First impression on unpacking the Q702 test unit was the solid feel and clean, minimalist styling.
Epson Stylus Photo RX590
Epson's all-in-one performs well as a scanner and photo printer, but falls short on quality for other general-purpose tasks.
- Prints directly onto CDs, disappointing print quality
- Archives to USB devices, slow print speeds
The Epson Stylus Photo RX590 looks nice and is easy to use, and its CD-printing feature is unique. Still, its limited paper handling and slow, poor-quality printing on plain paper limit its value as a general-purpose device.
Price$ 399.00 (AUD)
The $399 Epson Stylus Photo RX590 could appeal to many photo hobbyists due to its fast scanning and high-quality glossy photos. But users who need a general-purpose device will likely be let down by the RX590's subpar copies and prints on plain paper.
The RX590's 2.5-inch colour LCD sits in the middle of a simple but effective control panel. Below it, the two media slots accept all the common digital camera memory card formats. When you're printing from a memory card, the controls provide a variety of editing options, including cropping, red-eye removal, black-and-white and sepia effects, and greeting-card creation.
You can use the USB port to print directly from a PictBridge-compatible camera or flash drive; you also can connect a CD burner to archive images from a memory card. In addition, you can plug in an optional Bluetooth adapter--priced at a reasonable $79 -- for printing from a suitably equipped camera phone or PDA. An IrDA sensor lets you beam images from handheld devices with infrared transmitters.
The glass platen lets you scan pages up to letter size, though the unit offers neither an automatic document feeder nor film-scanning capabilities. You can load up to 120 sheets of paper in the upright feeder at the rear of the printer, but there is no second paper tray. The RX590 does, however, come with a special tray for printing directly onto blank CDs and DVDs -- a unique feature. In the box you get ArcSoft's PhotoImpression photo management and editing package, but Epson supplies no OCR software.
The RX590 prints using six inks from individual cartridges, adding light cyan and light magenta to the typical three primary colours. On photo paper the RX590 produced sharp images with vibrant colours and good shadow detail. However, we noticed distinct banding among blue and green tones in one of our photos. Print quality on plain paper was disappointing: Text appeared slate grey, and the edges of characters were so jagged and fuzzy, they almost looked like dot-matrix-printer output. Line art was similarly greyish, with lots of horizontal banding and dotted diagonal lines. Photos printed on plain paper had dull and muddy colours, solid areas suffered occasional dropouts, and some strange pink banding appeared in places. The RX590's copy quality was equally dismal, earning a score of Poor; text looked very grey and fuzzy, making it difficult to read. Similarly, the model scored below the average for scan quality.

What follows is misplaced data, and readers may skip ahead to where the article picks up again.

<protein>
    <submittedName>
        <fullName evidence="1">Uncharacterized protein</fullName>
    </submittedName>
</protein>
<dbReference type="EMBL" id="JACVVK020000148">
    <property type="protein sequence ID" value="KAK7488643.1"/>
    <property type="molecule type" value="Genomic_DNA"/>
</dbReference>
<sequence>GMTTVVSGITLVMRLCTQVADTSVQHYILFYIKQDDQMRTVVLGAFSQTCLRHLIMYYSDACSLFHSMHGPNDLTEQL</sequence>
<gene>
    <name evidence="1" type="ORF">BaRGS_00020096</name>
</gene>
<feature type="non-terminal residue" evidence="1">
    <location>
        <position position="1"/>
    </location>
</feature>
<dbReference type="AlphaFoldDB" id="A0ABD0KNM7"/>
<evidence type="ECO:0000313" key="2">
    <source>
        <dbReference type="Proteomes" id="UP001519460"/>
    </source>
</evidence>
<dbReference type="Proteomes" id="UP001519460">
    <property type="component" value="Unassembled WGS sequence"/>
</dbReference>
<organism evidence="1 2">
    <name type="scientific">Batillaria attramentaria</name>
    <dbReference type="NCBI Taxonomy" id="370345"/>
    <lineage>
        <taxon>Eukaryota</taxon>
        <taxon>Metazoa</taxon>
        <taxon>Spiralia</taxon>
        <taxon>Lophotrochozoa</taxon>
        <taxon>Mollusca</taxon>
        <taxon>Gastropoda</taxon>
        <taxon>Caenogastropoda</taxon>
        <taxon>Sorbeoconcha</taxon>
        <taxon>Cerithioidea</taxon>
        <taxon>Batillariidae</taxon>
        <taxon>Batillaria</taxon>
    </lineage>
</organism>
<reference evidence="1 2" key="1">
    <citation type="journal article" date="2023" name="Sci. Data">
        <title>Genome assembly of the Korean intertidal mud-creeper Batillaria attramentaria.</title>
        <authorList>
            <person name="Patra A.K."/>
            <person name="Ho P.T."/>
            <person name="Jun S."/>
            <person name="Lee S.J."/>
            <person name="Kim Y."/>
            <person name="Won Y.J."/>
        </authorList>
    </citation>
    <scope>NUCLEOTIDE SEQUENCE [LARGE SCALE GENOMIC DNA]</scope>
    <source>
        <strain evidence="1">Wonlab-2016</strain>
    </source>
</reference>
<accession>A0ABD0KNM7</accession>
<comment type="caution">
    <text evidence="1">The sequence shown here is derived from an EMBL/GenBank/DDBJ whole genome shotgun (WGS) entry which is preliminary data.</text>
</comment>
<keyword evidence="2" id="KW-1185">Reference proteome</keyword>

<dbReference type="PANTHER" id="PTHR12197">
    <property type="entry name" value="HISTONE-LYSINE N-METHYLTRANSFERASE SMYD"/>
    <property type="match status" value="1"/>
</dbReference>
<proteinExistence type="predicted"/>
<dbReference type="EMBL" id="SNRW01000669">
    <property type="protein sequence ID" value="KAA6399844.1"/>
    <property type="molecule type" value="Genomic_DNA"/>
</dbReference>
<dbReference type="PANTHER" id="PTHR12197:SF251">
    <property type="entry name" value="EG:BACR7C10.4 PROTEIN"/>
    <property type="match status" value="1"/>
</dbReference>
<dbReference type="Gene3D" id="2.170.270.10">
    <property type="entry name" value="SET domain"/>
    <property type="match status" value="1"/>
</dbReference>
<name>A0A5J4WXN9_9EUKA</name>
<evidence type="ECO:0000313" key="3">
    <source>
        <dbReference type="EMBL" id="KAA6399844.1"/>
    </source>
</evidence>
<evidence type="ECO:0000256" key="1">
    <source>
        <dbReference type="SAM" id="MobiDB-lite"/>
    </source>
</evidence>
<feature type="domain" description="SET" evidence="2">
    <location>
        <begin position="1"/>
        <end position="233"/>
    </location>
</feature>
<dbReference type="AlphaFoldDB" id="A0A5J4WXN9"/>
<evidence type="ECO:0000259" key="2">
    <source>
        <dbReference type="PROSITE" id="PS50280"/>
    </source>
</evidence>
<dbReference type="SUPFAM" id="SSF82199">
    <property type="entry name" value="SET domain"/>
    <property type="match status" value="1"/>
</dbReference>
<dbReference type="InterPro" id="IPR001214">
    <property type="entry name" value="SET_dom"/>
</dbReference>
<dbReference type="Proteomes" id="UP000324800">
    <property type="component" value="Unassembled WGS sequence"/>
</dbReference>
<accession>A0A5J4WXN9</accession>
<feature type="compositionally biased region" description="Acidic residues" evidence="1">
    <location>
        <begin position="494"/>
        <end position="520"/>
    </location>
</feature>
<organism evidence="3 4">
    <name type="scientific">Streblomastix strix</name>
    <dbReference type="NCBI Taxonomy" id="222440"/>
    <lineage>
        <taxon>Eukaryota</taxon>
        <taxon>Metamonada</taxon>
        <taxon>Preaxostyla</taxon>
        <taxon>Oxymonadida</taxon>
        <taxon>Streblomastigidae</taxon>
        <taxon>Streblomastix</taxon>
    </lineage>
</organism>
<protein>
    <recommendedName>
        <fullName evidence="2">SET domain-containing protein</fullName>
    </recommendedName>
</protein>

In our speed tests, text pages printed at just 3.9 pages per minute (ppm) -- about four times slower than the similarly priced Canon Pixma MP600 we also reviewed this month. Photo print speeds were more competitive, however. Photos printed at 2.8ppm on plain paper, while our 5x7-inch test image on photo paper arrived in 45 seconds -- both times were a little above average. The RX590 scans quickly, and completed our 4x5-inch test photo at 100 dots per inch in just 7.1 seconds (only the Canon MP960 was faster, at 6.2 seconds). On the other hand, plain-paper copies emerged at an unremarkable 2.4ppm.
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GGG Evaluation Team
For work use, Microsoft Word and Excel programs pre-installed on the device are adequate for preparing short documents.
The Fujitsu LifeBook UH574 allowed for great mobility without being obnoxiously heavy or clunky. Its twelve hours of battery life did not disappoint.
The screen was particularly good. It is bright and visible from most angles, however heat is an issue, particularly around the Windows button on the front, and on the back where the battery housing is located.
My first impression after unboxing the Q702 is that it is a nice looking unit. Styling is somewhat minimalist but very effective. The tablet part, once detached, has a nice weight, and no buttons or switches are located in awkward or intrusive positions.
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